Greek President Carolos Papoulias said Sunday the nation's people have given all they have to drag the country out of its crippling economic crisis, and voiced hope it would end soon.
Papoulias said recovery from the crisis, which has made the heavily indebted country dependent on international aid for two years, has to come "soon, because you cannot ask more from these people who have given everything."
Speaking after an annual military parade, the president, nonetheless expressed his optimism that "despite the hardships, Greek people will exit the crisis".
Greece, heading for a sixth straight year of recession, has been dependent on loans from the 'troika' of European Union, European Central Bank and International Monetary Fund to stay afloat.
Eurozone ministers and officials are to hold a series of meetings in coming days to decide whether Athens has done enough to unlock a 31.5-billion euro ($41-billion) slice of aid and whether a Greek request for two extra years to implement reforms should be granted.
In Austria, European Central Bank governing council member Ewald Nowotny took Greece's side, saying that Athens must be given more time to sort out its finances.
Nowotny, also Austria's top central banker, noted in an interview with national broadcaster ORF that Greece has "a long-term problem that is not solvable in two years and without outside help".
"Either we are ready to help over the long-term or there is a risk of collapse, with all of its consequences," Nowotny said.
He added that decisions have to be made quickly, echoing Papoulias' call.
Papoulias was speaking at the end of an annual military parade in the northern city of Thessaloniki to celebrate Greek resistance to the Axis powers during World War II. This year's event also marked the end of a three-day celebration commemorating the Balkan Wars of 1912-1914 that restored Thessaloniki to Greek control.
Underlining Greece's contribution in World War II, Papoulias said many people outside Greece want to "forget" about it, because they don't want to "recognise what Europe owes to this small Greece."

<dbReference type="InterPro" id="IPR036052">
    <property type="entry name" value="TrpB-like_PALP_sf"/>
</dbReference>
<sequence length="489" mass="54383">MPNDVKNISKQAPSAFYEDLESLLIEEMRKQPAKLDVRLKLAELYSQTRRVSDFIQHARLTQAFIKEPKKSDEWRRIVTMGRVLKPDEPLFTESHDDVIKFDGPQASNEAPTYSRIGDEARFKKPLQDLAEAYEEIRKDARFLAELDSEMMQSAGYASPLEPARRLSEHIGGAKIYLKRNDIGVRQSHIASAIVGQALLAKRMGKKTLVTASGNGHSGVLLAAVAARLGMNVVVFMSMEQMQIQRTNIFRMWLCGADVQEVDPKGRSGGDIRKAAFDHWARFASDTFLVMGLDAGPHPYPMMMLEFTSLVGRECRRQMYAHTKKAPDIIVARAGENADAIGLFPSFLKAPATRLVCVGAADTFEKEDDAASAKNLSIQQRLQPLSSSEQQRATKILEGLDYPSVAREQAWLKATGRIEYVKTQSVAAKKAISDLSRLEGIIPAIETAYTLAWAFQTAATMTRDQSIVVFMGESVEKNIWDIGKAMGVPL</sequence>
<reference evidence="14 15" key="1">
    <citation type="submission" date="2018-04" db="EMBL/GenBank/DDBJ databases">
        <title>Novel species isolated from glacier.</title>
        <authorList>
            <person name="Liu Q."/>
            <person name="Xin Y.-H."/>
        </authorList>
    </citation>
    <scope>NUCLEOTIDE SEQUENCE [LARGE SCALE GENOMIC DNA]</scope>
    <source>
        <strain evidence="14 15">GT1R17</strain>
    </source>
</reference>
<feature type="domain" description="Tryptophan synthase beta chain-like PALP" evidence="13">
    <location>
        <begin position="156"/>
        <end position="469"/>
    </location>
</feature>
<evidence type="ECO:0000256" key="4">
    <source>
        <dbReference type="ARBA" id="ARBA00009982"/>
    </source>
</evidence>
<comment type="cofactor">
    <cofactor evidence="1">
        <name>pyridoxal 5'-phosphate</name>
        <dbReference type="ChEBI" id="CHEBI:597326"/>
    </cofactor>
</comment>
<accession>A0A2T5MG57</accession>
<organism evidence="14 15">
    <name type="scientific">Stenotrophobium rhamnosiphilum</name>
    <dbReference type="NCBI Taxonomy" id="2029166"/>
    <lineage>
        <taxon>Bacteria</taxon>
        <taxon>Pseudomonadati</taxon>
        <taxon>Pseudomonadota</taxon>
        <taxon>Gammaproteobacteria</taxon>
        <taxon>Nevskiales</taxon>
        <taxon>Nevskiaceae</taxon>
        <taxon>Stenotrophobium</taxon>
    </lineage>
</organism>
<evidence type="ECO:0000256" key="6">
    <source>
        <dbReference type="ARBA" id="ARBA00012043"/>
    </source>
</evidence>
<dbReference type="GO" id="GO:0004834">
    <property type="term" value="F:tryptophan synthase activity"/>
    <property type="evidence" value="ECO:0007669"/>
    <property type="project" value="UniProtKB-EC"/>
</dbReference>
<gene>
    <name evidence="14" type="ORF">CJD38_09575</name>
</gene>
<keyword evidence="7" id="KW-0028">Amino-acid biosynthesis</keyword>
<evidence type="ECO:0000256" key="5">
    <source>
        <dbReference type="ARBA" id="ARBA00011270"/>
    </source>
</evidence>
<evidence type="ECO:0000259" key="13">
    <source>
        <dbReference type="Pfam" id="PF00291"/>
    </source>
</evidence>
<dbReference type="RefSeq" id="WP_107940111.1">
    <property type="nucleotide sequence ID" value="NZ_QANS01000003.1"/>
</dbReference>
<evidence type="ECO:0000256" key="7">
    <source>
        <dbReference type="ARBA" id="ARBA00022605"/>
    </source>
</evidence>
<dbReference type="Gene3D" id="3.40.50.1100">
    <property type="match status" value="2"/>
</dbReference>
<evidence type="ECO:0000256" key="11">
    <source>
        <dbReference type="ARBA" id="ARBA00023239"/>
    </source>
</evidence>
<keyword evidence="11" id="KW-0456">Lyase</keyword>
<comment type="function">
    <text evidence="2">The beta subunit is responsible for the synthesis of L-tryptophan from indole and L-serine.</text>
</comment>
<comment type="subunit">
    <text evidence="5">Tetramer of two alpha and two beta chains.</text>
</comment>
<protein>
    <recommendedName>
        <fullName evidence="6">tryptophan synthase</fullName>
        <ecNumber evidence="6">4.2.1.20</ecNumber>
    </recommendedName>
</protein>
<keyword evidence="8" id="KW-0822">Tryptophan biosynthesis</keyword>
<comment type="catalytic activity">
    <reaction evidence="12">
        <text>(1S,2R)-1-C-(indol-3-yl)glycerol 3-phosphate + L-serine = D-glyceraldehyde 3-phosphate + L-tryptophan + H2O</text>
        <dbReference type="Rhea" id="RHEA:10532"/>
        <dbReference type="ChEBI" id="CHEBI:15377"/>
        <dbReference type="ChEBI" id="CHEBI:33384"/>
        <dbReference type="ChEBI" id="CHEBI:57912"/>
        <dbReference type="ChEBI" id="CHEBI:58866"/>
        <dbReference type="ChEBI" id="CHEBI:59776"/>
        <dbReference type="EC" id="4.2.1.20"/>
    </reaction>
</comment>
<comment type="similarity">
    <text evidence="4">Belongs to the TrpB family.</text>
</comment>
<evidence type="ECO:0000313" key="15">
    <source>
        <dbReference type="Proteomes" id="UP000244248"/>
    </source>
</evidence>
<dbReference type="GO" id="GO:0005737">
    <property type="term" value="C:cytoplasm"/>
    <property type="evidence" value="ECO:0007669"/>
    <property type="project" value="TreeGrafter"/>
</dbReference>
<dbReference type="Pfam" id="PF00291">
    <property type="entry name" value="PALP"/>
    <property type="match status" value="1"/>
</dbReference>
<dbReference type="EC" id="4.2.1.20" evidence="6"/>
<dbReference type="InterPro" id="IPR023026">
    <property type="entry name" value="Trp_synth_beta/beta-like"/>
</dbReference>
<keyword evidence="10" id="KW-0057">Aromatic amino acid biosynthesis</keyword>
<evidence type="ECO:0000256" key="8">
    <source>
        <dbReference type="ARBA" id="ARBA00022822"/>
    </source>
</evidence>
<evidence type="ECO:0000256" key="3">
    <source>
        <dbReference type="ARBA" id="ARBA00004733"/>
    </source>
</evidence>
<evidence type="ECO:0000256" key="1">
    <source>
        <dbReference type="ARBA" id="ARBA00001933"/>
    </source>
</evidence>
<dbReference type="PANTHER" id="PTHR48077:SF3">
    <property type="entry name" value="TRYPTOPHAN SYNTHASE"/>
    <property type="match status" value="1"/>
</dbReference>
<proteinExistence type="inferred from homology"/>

The Thessaloniki event and an annual student parade in Athens both took place under increased security measures to avoid potential trouble.
In addition to a heavy police presence, special traffic regulations were imposed in the northern city, while Athens city centre was sealed off from early in the morning.
Anti-austerity protests organised around Greece by members of radical leftist party Syriza and communist-affiliated group Pame mostly took place without incident.
Tension flared briefly in Thessaloniki when some protesters tried in vain to storm the police blockade. They later then moved to another part of the city and held an uneventful march there, state broadcaster Net reported.
In the city of Heraklion, on the southern island of Crete, protesters were repelled by police when they forcefully tried to enter the square where the parade took place and three people were detained, the Athens News Agency reported.
"We have a historical duty to pass down to future generations a country rid of the past's mistakes," said Education Minister Constantinos Arvanitopoulos after the Athens parade, where one of the students protested by walking barefoot.
Last year, thousands of anti-austerity protesters had blocked the Thessaloniki parade, forcing the president to walk away minutes before the event began.
Tension had also run high at many of the student parades around the country and minor scuffles had broken out between protesters and police in various cities.